By Trang Do

WINSLOW TOWNSHIP, N.J. (CBS) — U.S. Census Bureau workers are hitting the pavement and the phones to encourage participation as the Sept. 30 deadline quickly approaches. Currently, New Jersey has a response rate of 68%, which is better than its three previous census counts, but still well below the nationwide rate of 89%.

Census takers will be conducting door knocks, clearly identifying themselves with a government ID or calling from phone numbers that will show up as the U.S. Census Bureau on caller ID.

“These are people that we’ve actually hired from your community that want an accurate and complete count,” said Michael Cook, with the U.S Census Bureau.

Cook added that while workers will ask you demographic questions about yourself and your household, they will never ask for sensitive information.

“You won’t have a census taker that’ll come to your home and ask you for your social security number, they won’t ask you for your bank account number,” he said.

Community organizations are also joining in on the final push. Along with Winslow Township, the Sicklerville-based nonprofit Dreams of Tomorrow is organizing a socially-distanced movie night this Friday, Sept. 18, from 5 p.m. to 10 p.m. in the parking lot of the Winslow Center to provide some family-friendly entertainment, while helping people who have not yet filled out their census questionnaire.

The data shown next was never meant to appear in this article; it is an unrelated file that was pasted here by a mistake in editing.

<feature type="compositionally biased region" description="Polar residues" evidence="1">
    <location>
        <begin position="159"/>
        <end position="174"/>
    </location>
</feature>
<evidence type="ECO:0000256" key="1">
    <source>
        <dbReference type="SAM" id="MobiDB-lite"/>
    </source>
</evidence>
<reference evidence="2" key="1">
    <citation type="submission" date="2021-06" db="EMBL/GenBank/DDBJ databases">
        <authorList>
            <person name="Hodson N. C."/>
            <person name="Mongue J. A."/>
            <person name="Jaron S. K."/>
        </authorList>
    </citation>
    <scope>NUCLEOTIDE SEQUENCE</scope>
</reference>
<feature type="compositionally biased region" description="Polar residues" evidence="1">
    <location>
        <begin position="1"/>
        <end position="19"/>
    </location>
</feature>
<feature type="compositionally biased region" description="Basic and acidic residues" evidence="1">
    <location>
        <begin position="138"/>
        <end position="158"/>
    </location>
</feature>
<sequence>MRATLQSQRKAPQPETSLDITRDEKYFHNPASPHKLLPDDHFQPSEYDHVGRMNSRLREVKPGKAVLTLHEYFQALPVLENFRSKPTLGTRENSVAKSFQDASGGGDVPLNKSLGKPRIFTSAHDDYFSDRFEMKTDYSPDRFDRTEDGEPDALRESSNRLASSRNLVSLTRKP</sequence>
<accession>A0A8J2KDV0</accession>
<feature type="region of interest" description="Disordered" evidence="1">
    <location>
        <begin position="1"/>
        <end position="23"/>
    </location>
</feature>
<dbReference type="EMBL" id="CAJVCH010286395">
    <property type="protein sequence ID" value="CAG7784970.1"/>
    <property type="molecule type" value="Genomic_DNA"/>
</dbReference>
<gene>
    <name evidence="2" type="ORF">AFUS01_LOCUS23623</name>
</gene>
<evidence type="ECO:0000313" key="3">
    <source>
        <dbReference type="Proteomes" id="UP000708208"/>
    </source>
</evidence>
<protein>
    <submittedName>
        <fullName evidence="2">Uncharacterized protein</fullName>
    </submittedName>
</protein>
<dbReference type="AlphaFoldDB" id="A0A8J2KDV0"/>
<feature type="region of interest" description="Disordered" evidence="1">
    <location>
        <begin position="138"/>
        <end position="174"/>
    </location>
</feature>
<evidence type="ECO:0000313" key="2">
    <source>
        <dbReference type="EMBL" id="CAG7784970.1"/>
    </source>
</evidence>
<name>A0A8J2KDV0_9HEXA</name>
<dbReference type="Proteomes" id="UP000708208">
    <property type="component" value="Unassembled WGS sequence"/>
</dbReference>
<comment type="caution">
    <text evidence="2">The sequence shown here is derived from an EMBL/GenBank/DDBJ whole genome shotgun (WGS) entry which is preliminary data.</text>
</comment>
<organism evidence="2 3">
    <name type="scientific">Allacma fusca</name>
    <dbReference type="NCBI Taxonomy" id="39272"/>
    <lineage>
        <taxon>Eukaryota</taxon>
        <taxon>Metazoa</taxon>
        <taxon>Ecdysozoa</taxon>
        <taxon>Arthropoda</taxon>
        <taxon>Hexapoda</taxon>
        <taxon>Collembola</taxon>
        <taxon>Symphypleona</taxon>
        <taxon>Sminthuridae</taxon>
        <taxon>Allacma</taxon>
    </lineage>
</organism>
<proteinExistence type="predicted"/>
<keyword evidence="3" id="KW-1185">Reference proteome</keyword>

“We’re going to have agents here to show them how fast and quick and easy and harmless it is to do it, to have something so beneficial for them in the future,” said Dreams Of Tomorrow Founder and CEO Bobby Harris.

Each person counted translates to roughly $1,800 every year for the community where they live, which Winslow Township Ward 3 Committeeman Raymond Watkins says improves the quality of life for everyone.

“It’s very important for people to stand up and be counted,” Watkins said. “I think something like this will help get more people out, and we get more people counted that means we will get more funding.”

Over in Philadelphia, participation is at a dismal 54%. Overall, Pennsylvania’s response rate surpasses the national rate, at 91%.

For more information on the census, click here.